That excessive force claim accrued no later than the date of the incident. See, e.g., Price v. City of San Antonio, Texas, 431 F.3d 890, 893-94 (5th Cir. 2005); see also Aduddle v. Body, 277 Fed.App'x 459, 461 (5th Cir. 2008); Lakhan v. Wale, Civ. Action No. 10-1971, 2011 WL 39855, at *1 (E.D. La. Jan. 3, 2011); Everson v. N.O.P.D. Officers, Civ. Action No. 07-7027, 2009 WL 122759, at *2 n.2 (E.D. La. Jan. 15, 2009). After his claim accrued on that date, he then had only one year bring suit under 42 U.S.C. § 1983. See Jacobsen v. Osborne, 133 F.3d 315, 319 (5th Cir. 1998) ("[F]or a § 1983 action, the court looks to the forum state's personal-injury limitations period. In Louisiana, that period is one year." (citation omitted)); see also Clifford v. Gibbs, 298 F.3d 328, 332 (5th Cir. 2002); Smith v. Orleans Parish Prison, Civ. Action No. 08-3786, 2008 WL 2951279, at *1 (E.D. La. July 25, 2008).[7] However, this lawsuit was filed no earlier than November 24, 2014, [8] and, therefore, his excessive force claim was already prescribed. Prescribed claims are properly dismissed as frivolous. See, e.g., Brown v. Pool, 79 Fed.App'x 15, 17 (5th Cir. 2003); Gonzales v. Wyatt, 157 F.3d 1016, 1019-20 (5th Cir. 1998); Smith, 2008 WL 2951279, at *2.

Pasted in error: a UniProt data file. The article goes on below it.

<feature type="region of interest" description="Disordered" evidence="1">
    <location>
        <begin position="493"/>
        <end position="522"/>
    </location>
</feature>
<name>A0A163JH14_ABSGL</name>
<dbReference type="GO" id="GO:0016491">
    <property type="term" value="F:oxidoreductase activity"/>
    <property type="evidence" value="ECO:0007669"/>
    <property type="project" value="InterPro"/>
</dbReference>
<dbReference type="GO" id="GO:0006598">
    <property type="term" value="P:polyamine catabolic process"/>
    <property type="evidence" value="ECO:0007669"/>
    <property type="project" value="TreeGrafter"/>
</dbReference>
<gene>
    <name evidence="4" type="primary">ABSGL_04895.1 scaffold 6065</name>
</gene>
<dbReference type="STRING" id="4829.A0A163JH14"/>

It is therefore RECOMMENDED that plaintiff's complaint be DISMISSED WITH PREJUDICE as frivolous, for failing to state a claim on which relief may be granted, and/or for seeking monetary relief from a defendant who is immune from such relief.

A party's failure to file written objections to the proposed findings, conclusions, and recommendation in a magistrate judge's report and recommendation within fourteen (14) days after being served with a copy shall bar that party, except upon grounds of plain error, from attacking on appeal the unobjected-to proposed factual findings and legal conclusions accepted by the district court, provided that the party has been served with notice that such consequences will result from a failure to object. 28 U.S.C. § 636(b)(1); Douglass v. United Services Auto. Ass'n, 79 F.3d 1415, 1430 (5th Cir. 1996) (en banc).[9]